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    8. By the way, I'm certain the "finger pointing to the moon" parable is strictly of Buddhist origin. I heard a story written by a Christian blogger such as yourself that in every detail was a Christian adapted Buddhist parallel (I even did background research to be sure there was no common ground I missed that would result in such curious similarities, sure enough there was no such story I had heard of in Christianity save the one this individual fabricated to prove a point). I would have considered this acceptable if the individual had either quoted a story common to both faiths, or, if not, had given credit to the original (Buddhist) parable that clearly inspired it. He did not. It aggravated me a great deal to see that, as it was more or less a religious plagarism. It is like the Bible taking a story from another culture's myth (a flood myth symbolic of humanity's redemption perhaps) and passing it off as it's own inspired material...oh wait!

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    9. I was sincere about the enlightened thing by the way. I wasn't being sarcastic, but if YOU want to go their, I will gladly put on my lucky satire cap and ready my wit for a good show. I like paying people their dues, good or bad. The only thing you are talking past me is seeing only my criticisms, and not what I have to agree about you. I think you haven't once seen that. I'm beginning to think you are only half-reading my comments.

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    10. I do appreciate our points of agreement, and apologize for not acknowledging them. As for the enlightenment thing, I appreciate the complement but I live with myself LOL. I see the places where there is still a long way to go. My 84 year old neighbor was murdered last week, and I confess to being less than enlightened about that event or its impact on my family. That being said, I have come to a place in my life where great fights over differences make little sense to me. I would rather we be who we are honestly - which requires a certain amount of safety - and learn to live together not despite our differences but rather with a full understanding that we don't have to be the same to walk together. I suppose that desire leave me suspicious of hard and fast, black and white positions because life in my experience is seldom hard and fast or black and white.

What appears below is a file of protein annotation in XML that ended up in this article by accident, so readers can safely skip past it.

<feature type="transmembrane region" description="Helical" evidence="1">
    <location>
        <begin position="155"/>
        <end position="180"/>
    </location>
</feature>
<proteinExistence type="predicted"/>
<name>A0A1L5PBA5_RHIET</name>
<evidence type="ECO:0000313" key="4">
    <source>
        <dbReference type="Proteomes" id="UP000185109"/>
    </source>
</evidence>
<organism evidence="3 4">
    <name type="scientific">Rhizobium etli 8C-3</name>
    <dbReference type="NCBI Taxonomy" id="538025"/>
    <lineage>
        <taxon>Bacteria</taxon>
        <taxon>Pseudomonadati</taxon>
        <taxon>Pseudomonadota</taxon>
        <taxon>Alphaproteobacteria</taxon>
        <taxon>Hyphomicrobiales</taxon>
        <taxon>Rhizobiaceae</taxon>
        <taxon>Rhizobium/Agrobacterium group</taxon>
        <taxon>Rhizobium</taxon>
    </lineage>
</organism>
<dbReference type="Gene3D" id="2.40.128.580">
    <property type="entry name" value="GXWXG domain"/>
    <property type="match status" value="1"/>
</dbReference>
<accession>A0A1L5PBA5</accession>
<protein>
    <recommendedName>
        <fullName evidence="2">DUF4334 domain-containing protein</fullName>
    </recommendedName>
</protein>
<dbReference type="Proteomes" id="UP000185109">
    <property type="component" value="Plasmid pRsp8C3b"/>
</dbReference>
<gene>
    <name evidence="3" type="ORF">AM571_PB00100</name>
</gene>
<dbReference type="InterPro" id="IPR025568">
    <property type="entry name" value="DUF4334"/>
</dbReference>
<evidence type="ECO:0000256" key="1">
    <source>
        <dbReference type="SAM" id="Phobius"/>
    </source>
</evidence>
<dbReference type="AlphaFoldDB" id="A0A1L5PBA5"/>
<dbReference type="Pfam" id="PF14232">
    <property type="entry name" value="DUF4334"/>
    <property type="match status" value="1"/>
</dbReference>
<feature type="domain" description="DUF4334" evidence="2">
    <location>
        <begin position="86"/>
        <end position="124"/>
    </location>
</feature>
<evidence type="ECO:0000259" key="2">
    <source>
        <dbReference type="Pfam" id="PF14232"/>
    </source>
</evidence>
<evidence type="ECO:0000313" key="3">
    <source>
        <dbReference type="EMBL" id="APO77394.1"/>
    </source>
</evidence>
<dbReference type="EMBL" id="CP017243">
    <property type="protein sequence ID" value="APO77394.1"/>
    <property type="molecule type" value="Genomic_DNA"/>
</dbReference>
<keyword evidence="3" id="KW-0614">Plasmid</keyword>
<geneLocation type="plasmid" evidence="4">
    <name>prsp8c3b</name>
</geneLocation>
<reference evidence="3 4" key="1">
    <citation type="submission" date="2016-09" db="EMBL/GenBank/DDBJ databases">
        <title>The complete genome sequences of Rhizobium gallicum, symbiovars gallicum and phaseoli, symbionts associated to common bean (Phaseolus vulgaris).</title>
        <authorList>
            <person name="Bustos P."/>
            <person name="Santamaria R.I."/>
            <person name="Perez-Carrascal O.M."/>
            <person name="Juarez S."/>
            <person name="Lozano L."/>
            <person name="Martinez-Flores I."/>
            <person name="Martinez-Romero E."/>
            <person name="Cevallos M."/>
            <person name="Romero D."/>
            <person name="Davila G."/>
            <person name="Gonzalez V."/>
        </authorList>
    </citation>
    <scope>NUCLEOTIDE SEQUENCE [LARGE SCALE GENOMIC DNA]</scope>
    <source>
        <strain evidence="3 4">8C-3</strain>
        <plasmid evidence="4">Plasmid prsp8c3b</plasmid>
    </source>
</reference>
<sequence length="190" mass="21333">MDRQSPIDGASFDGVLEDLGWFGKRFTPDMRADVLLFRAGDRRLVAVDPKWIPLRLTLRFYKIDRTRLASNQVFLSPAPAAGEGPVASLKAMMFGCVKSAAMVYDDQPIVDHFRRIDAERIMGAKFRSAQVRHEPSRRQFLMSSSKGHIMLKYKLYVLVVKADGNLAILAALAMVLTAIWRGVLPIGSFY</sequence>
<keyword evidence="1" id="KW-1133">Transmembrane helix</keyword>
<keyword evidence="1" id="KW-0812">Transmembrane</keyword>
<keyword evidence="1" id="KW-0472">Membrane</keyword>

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    11. I apologize for your loss. You are right. That is a tough lesson to learn in such a manner. I simply had the fortune of not being born in anything less than a laid back family. I hope the best for you and yours.

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    12. It's the stuff of life. Fortune or misfortune, life is the place where karma ripens or we work out our salvation, depending upon your preference. I appreciate your well wishes, truly. I would say that my journey to a laid back place was a process, due in large part to years of mantra practice. It's very funny, all of a sudden I looked in the mirror and realized I had changed - for the better. Maybe the greatest transformation occurs when we stop ttying and just practice,

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    13. One of the hardest lessons to learn in life is that change does not begin or end. It is haunting to know that we are doomed to die. It brings both hope and despair. All we can do is make our time worthwhile.

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  2. I remember having that question a long time ago. What's in a name - indeed? Well I guess different people would have different responses. Some might relate to how important it is to know someone's name while others may not see the point. We're all different.

    But if God has a name, wouldn't it be worth knowing? If the Bible states it, wouldn't it be worth recognizing? Yahweh or Jehovah - that's the name of God because the Bible says so. But yes, there's more to just knowing His name. But if God wants to share His name to us, which He did through the Bible, should we snob it?

    But yes, in our quest for knowledge and enlightenment, we should not enforce our beliefs to others. It's a shame if we forget the essence of God's teachings by trying to prove which teaching is accurate.

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  3. I appreciate your perspective, even as I would disagree that God revealed God's name definitively, for all people and for all time, through the Bible. The Hebrew people believe that God revealed God's name - interestingly, not as "God" but as "I am," and then the Hebrew people started coming up with names like El Shaddai, YWHW, and so on. Believing that God's name is God is great if you're an English speaker, but for German Christians it's "Gott" and for Arabic Christians it's "Allah." I believe we walk on treacherous ground indeed when we start asserting (with apologies to Texas Governor Rick Perry) that either God or Jesus spoke English.